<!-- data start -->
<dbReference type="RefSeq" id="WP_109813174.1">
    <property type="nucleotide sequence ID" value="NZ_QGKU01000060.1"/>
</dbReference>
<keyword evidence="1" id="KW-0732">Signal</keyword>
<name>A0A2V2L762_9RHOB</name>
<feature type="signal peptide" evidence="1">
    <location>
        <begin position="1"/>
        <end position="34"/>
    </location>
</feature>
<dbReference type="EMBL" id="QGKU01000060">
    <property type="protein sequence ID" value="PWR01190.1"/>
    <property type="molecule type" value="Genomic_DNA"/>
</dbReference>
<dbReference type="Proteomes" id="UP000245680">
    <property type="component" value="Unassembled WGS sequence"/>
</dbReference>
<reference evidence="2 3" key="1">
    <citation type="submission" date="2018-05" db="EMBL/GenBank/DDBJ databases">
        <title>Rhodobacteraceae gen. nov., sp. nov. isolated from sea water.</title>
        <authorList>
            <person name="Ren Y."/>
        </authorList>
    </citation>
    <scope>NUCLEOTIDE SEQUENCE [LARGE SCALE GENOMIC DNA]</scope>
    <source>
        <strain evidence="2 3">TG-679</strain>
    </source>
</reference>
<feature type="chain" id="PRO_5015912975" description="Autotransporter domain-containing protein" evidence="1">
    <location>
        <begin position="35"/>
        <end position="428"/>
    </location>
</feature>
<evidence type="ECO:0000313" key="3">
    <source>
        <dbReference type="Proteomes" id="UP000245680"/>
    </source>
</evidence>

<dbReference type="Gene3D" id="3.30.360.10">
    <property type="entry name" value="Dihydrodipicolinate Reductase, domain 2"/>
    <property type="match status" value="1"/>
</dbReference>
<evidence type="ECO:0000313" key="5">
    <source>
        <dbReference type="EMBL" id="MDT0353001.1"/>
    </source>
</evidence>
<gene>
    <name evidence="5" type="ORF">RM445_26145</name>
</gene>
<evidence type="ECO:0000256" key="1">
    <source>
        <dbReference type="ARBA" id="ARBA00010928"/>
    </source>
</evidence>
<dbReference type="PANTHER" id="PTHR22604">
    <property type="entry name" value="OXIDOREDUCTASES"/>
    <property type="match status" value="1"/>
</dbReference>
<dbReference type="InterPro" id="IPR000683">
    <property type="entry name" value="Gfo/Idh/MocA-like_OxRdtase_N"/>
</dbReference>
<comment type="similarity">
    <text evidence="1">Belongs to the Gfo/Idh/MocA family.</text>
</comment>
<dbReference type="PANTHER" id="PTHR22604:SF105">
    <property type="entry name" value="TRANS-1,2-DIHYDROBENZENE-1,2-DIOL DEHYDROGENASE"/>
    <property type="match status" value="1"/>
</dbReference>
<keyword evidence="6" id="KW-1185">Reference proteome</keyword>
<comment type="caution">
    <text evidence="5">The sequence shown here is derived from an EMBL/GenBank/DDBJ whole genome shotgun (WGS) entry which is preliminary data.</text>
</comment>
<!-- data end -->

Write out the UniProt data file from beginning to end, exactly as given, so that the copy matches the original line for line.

<dbReference type="RefSeq" id="WP_109813174.1">
    <property type="nucleotide sequence ID" value="NZ_QGKU01000060.1"/>
</dbReference>
<keyword evidence="1" id="KW-0732">Signal</keyword>
<name>A0A2V2L762_9RHOB</name>
<feature type="signal peptide" evidence="1">
    <location>
        <begin position="1"/>
        <end position="34"/>
    </location>
</feature>
<dbReference type="EMBL" id="QGKU01000060">
    <property type="protein sequence ID" value="PWR01190.1"/>
    <property type="molecule type" value="Genomic_DNA"/>
</dbReference>
<dbReference type="Proteomes" id="UP000245680">
    <property type="component" value="Unassembled WGS sequence"/>
</dbReference>
<reference evidence="2 3" key="1">
    <citation type="submission" date="2018-05" db="EMBL/GenBank/DDBJ databases">
        <title>Rhodobacteraceae gen. nov., sp. nov. isolated from sea water.</title>
        <authorList>
            <person name="Ren Y."/>
        </authorList>
    </citation>
    <scope>NUCLEOTIDE SEQUENCE [LARGE SCALE GENOMIC DNA]</scope>
    <source>
        <strain evidence="2 3">TG-679</strain>
    </source>
</reference>
<feature type="chain" id="PRO_5015912975" description="Autotransporter domain-containing protein" evidence="1">
    <location>
        <begin position="35"/>
        <end position="428"/>
    </location>
</feature>
<evidence type="ECO:0000313" key="3">
    <source>
        <dbReference type="Proteomes" id="UP000245680"/>
    </source>
</evidence>

<dbReference type="Gene3D" id="3.30.360.10">
    <property type="entry name" value="Dihydrodipicolinate Reductase, domain 2"/>
    <property type="match status" value="1"/>
</dbReference>
<evidence type="ECO:0000313" key="5">
    <source>
        <dbReference type="EMBL" id="MDT0353001.1"/>
    </source>
</evidence>
<gene>
    <name evidence="5" type="ORF">RM445_26145</name>
</gene>
<evidence type="ECO:0000256" key="1">
    <source>
        <dbReference type="ARBA" id="ARBA00010928"/>
    </source>
</evidence>
<dbReference type="PANTHER" id="PTHR22604">
    <property type="entry name" value="OXIDOREDUCTASES"/>
    <property type="match status" value="1"/>
</dbReference>
<dbReference type="InterPro" id="IPR000683">
    <property type="entry name" value="Gfo/Idh/MocA-like_OxRdtase_N"/>
</dbReference>
<comment type="similarity">
    <text evidence="1">Belongs to the Gfo/Idh/MocA family.</text>
</comment>
<dbReference type="PANTHER" id="PTHR22604:SF105">
    <property type="entry name" value="TRANS-1,2-DIHYDROBENZENE-1,2-DIOL DEHYDROGENASE"/>
    <property type="match status" value="1"/>
</dbReference>
<keyword evidence="6" id="KW-1185">Reference proteome</keyword>
<comment type="caution">
    <text evidence="5">The sequence shown here is derived from an EMBL/GenBank/DDBJ whole genome shotgun (WGS) entry which is preliminary data.</text>
</comment>